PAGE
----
When must small employers pay FFCRA COVID-19 sick leave?

Is a small employer required to pay sick leave under FFCRA because an employee with COVID-19 must quarantine? What if other employees must quarantine?

November 23, 2020

Q: Is a business required to pay sick leave to an employee who is ill with COVID-19? If so, can the business receive an FFCRA credit for the paid leave?

My client Bao owns a hardware store in our town. The business is an S corporation with eight employees including Bao. Her store manager, Arlo, received a positive COVID-19 diagnosis and is quarantined at home. At the moment Bao doesn’t know how Arlo’s recovery is going or how long he’ll be unable to work. Although Arlo was on vacation and not working in the store when he became sick, Bao and her family and the other employees are going to be tested as a precaution. Is Bao required to pay sick leave for Arlo and, if so, is she eligible for a tax credit? What if she or any of her employees are advised to quarantine too?

A: Under the FFCRA, a business with fewer than 500 employees is required to pay sick leave to employees who are ill with COVID-19 and for other coronavirus-related circumstances. Businesses are eligible for a credit for paying required sick leave.

Bao is required to pay sick leave for Arlo and could eventually be required to pay sick leave for other employees. Her business is eligible for a refundable credit for paying required sick leave. The FFCRA rules discussed here are effective April 1, 2020 through December 31, 2020.

FFCRA paid sick leave refundable credit for COVID-19

The Families First Coronavirus Response Act (FFCRA) requires covered employers to pay up to two weeks (80 hours) of sick leave to eligible employees.

Covered employers include private businesses and tax-exempt organizations with fewer than 500 employees and certain government employers. An eligible employee is an employee who is unable to work (or telework) because of COVID-19-connected circumstances:

  • The employee is under a quarantine or isolation order, or was advised by a health care provider to self-quarantine, or is ill and seeking a medical diagnosis, or
  • The employee is caring for an individual who is under a quarantine or isolation order, or who was advised to self-quarantine by a health care provider, or
  • The employee is caring for a son or daughter whose school is closed or whose child-care provider is unavailable.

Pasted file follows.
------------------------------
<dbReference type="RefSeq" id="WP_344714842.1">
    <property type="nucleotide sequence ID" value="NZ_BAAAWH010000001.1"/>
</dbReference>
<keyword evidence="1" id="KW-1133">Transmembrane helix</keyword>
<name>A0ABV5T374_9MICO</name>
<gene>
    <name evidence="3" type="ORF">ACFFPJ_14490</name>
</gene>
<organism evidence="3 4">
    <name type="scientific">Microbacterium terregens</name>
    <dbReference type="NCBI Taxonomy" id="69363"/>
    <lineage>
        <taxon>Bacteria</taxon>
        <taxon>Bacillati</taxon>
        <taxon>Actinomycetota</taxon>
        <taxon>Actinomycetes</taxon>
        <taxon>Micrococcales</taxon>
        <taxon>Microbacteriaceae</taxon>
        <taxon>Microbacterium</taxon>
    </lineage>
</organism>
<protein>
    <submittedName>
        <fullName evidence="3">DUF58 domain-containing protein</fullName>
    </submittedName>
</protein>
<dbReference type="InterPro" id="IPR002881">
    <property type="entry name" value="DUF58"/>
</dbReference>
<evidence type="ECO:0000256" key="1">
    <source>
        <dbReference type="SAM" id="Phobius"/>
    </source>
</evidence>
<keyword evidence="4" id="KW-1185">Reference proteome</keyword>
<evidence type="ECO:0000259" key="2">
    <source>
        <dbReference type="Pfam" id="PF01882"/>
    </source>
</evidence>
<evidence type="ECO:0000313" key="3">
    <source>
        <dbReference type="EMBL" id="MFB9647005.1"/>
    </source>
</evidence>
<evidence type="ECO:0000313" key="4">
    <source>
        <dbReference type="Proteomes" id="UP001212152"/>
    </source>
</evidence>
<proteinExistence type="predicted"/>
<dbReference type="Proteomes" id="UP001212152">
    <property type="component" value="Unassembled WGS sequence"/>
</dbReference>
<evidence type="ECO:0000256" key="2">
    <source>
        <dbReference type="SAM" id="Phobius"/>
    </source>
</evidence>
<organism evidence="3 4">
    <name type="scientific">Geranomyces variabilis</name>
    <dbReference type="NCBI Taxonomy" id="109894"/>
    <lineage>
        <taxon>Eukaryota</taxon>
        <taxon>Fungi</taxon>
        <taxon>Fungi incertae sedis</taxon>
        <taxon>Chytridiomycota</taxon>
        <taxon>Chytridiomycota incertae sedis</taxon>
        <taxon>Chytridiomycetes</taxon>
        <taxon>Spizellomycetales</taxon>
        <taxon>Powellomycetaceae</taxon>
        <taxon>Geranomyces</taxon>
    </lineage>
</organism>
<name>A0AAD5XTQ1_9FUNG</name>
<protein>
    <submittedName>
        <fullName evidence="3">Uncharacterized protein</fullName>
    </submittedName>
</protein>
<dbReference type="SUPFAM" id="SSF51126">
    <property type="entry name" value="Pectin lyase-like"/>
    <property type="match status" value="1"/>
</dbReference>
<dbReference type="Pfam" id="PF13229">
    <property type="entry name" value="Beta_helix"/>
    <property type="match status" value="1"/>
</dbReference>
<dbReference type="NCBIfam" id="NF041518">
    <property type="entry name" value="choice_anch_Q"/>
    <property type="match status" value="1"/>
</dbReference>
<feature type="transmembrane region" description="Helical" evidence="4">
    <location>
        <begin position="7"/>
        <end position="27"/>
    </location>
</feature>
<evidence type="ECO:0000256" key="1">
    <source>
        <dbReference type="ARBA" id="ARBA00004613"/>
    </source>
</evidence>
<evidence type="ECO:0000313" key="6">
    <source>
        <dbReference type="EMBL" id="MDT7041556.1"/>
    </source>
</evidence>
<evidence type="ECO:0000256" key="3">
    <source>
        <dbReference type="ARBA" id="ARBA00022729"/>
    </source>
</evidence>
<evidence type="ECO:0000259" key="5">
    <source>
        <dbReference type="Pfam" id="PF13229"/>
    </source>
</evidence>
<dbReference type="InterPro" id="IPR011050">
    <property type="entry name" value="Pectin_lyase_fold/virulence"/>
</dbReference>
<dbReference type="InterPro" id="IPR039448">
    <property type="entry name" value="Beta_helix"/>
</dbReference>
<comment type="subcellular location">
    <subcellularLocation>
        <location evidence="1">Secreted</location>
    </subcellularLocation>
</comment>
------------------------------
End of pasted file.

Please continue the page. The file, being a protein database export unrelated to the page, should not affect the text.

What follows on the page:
• The FFCRA also requires covered employers to provide up to 10 weeks of paid family leave if an employee must care for a child because of a closed school or daycare. A tax credit is also available for required family leave.
    • Businesses with fewer than 50 employees may be exempt from providing sick or family leave because of school or daycare unavailability.

Eligible full-time employees may receive up to two weeks (80 hours) of paid sick leave; part-time employees receive leave based on their recent work history. Leave for employees who are ill, advised to quarantine, or seeking a diagnosis is capped at $511 per day ($5,110 in total). Leave for employees who are caring for a family member is capped at two-thirds of the employee’s regular rate of pay, or if higher, the federal minimum wage or any state or local minimum wage, up to $200 per day ($2,000 total). Required sick leave is exempt from the employer (but not employee) portion of social security and Medicare taxes.

Arlo appears to be the only eligible employee right now, but it is possible that Bao or some of her employees could be advised to self-quarantine depending on their test outcomes or contact with Arlo.

See the Department of Labor’s FFCRA: Employee Paid Leave Rights for an overview of the paid leave requirements and IRS’s FAQs on how to claim the credits. See the Department of Labor’s FFCRA FAQs for information about FFCRA requirements and exemptions.

Claiming the FFCRA paid sick leave credit

Bao will receive credit for paying required sick leave on Form 941, Employer’s Quarterly Federal Tax Return. In anticipation of the credit, she can reduce her federal employment tax deposits, including deposits of withheld taxes, by the amount of required sick leave. For example, if her next required deposit is $10,000 and she paid $3,000 in required sick leave to Arlo, she can reduce her deposit to $7,000.

If required paid sick leave is more than available employment taxes, which could happen if more employees must quarantine, Bao can also request an advance credit by filing Form 7200, Advance Payment of Employer Credits Due to COVID-19. Note that an employer cannot double dip by seeking an advance and reducing deposits for the same required sick leave wages. The reduced federal deposits and any advances received are reconciled on Form 941 and any additional credit due will be paid as a refundable credit.

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